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For all 2013 voting results released thus far, look here. You can also view the IBA's rules and history.

As far as the Internet Baseball Awards AL Player of the Year race is concerned, the 2013 MLB season might as well not have happened.

For the second year in a row, the two frontrunners for the award were Mike Trout and Miguel Cabrera. For the second year in a row, Trout won. Even the exact voting totals are eerily similar to last year’s, as Trout received just 21 fewer first-place votes than in 2012, while Cabrera received only two more. (The remaining first-place votes were scattered among Chris Davis, Josh Donaldson, Evan Longoria, David Ortiz, Max Scherzer, Jacoby Ellsbury, Adam Jones, Koji Uehara, and, um… Fernando Rodney.) And, as with last year, the crux of the debate between Miguel Cabrera and Mike Trout boils down to a simple binary: power hitting vs. all-around performance.

Following Trout’s simply ludicrous performance in 2012, analysts all over the map expected him to regress at least a little bit. In spite of these forecasts, Trout absolutely demolished his 2013 PECOTA projections, delivering something close to a 97th-percentile season for the second consecutive year. Admittedly, Trout did slip some in the field, but some of that regression can be attributed to diminished opportunities—an outfielder can rob home runs only if they’re there to rob—and the vagaries of defensive data.

Trout’s improvement on offense, though, helped make up for his diminished glovework. Trout boosted his walk rate nearly five percent while striking out three fewer times in 18 more games played, transforming himself into one of the most difficult outs in the league: his .432 OBP was third in the MLB, behind only Cabrera and Joey Votto. And based on VORP, Trout was actually the best offensive player in the league by a full 16 runs. His prowess at the plate, combined with disciplined baserunning and decent defense, allowed Trout to turn in the highest single-season WARP since Albert Pujols’s ludicrous 2009 campaign.

Like Trout, Miguel Cabrera also built on his stellar 2012 season. A series of September injuries prevented Cabrera from contending for a second consecutive Triple Crown, but that did not stop him from leading the league in batting average, OBP, and slugging percentage, despite Chris Davis’ season-long power surge. Unfortunately for Cabrera, though, the other facets of his game are what sealed Trout’s victory. Cabrera’s -12.8 FRAA was the eighth-worst mark among qualifying players this year, and his baserunning—measured by a -2.7 BRR—wasn’t much better. As his numbers at the plate demonstrate, Cabrera’s raw hitting ability is second to none, but his performance once he leaves the batter’s box leaves a lot to be desired.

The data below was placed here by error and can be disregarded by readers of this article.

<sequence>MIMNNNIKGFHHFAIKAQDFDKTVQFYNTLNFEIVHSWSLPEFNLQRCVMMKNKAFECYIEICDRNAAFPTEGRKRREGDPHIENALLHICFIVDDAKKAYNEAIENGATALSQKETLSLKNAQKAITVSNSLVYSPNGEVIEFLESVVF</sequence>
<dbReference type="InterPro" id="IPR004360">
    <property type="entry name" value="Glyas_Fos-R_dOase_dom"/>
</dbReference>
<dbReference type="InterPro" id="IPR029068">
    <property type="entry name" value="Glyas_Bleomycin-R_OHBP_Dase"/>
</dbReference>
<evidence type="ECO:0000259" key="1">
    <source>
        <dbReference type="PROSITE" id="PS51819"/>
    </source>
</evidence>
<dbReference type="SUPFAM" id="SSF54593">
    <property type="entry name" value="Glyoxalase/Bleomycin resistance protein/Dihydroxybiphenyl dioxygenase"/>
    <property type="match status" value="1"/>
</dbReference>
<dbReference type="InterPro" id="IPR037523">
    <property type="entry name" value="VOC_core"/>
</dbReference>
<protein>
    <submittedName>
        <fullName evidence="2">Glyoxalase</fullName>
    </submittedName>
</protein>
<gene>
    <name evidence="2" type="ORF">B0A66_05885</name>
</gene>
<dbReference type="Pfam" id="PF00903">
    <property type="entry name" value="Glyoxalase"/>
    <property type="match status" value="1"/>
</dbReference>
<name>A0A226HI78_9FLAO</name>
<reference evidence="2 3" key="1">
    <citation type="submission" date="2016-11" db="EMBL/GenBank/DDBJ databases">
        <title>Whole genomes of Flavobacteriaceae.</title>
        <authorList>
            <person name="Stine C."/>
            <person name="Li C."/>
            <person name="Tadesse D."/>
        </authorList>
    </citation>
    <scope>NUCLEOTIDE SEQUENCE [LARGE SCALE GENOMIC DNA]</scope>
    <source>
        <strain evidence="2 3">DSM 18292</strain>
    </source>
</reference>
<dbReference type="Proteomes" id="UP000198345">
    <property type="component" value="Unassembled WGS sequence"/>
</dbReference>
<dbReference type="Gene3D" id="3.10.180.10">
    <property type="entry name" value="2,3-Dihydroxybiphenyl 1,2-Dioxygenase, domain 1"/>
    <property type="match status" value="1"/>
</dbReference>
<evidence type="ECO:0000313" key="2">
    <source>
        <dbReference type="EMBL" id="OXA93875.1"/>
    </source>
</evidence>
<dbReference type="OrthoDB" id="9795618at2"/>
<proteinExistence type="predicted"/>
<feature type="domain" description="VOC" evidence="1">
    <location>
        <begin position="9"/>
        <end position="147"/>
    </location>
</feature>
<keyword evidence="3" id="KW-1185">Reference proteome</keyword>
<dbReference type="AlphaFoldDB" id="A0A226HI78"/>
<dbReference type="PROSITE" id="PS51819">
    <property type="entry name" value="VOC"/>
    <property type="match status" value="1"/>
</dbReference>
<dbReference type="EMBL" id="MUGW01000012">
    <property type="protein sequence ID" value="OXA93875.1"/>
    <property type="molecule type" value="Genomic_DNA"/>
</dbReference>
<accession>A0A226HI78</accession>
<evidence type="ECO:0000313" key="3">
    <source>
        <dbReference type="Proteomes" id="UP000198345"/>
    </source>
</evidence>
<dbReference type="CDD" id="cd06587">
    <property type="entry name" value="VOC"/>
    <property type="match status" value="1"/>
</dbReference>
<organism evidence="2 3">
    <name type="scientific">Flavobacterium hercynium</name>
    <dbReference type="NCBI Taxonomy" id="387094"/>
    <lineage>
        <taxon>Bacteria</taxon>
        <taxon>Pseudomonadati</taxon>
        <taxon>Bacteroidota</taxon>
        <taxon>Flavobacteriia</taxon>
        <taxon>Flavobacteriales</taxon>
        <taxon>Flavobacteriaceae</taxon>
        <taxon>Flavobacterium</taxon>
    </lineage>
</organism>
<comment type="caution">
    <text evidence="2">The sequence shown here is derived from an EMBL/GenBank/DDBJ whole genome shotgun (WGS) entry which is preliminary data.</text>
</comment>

Though the other recipients of first-place votes mentioned above all had impressive seasons—Davis, for example, mashed a league-leading 53 home runs—none of them did quite enough to unseat MLB’s reigning jack of all trades. If Trout continues along his upward trajectory and Cabrera returns to full strength next year, we could have yet another award-season duel on our hands. Whether it turns out to be another episode of deja vu remains to be seen.

Rank

Name

1

2

3

Ballots

Points

1

Mike Trout

451

122

34

631

7826

2

Miguel Cabrera

164

372

78

633

6391

3

Chris Davis

7

45

195

532

3860

4

Josh Donaldson

8

60

180

474

3458

5

Robinson Cano

0

11

52

403

2316

6

Evan Longoria

1

1

25

323

1735

7

Max Scherzer

5

8

14

256

1319

8

Adrian Beltre

0

2

21

213

1066

9

Manny Machado

0

1

7

212

927

10

David Ortiz

4

1

10

160

804

You can view the full results of this year’s IBA AL Player of the Year voting here.

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MikePemulis
11/14
Could you foresee a non-warp-winner ever winning this vote? I'm not advocating a return to 'intangible' or confirmation bias voting. What I'm wondering is whether or not there's some circumstance you could possibly foresee a slight WAR loser overcoming a slight favorite. I guess this year's NL is a good example as Cutch seems to be the favorite despite Goldschmidt's comparable production (baseball-reference has Carlos Gomez as the NL WAR champ). As an analytical junky, what makes you diverge from the hard numbers? Also, is there a better way to submit questions (not that I expect them all to get answered)? P.S. Shelby Miller would have won the World Series for the Cardinals.
Yarky1
11/16
For me, your example is good. Given that defensive stats are less reliable, I'd tend to value WAR earned at bat a little more than WAR earned in the field (not that I doubt that Gomez is very valuable out there).
MikePemulis
11/14
BTW, CBS endorsed Trout today. Is this cause for celebration or is it kind of like how galleries ruined graffiti?
juiced
11/14
Once again, the IBA
juiced
11/14
gets right what the baseball writer/voters will get wrong.
anderson721
11/15
OK, I want to know who the 13 voters who believed that Trout was not one of the 10 most valuable players in the AL were.
LlarryA
11/15
Well, one was the guy that Trout cut off on the highway last Tuesday. One is allergic to fish. 10 figured he'd get all the votes he needed, and they wanted to give extra down-ballot votes. And the 13th guy, he's just a jerk... (Or Murray Chass)
WaldoInSC
11/15
...but you repeat yourself.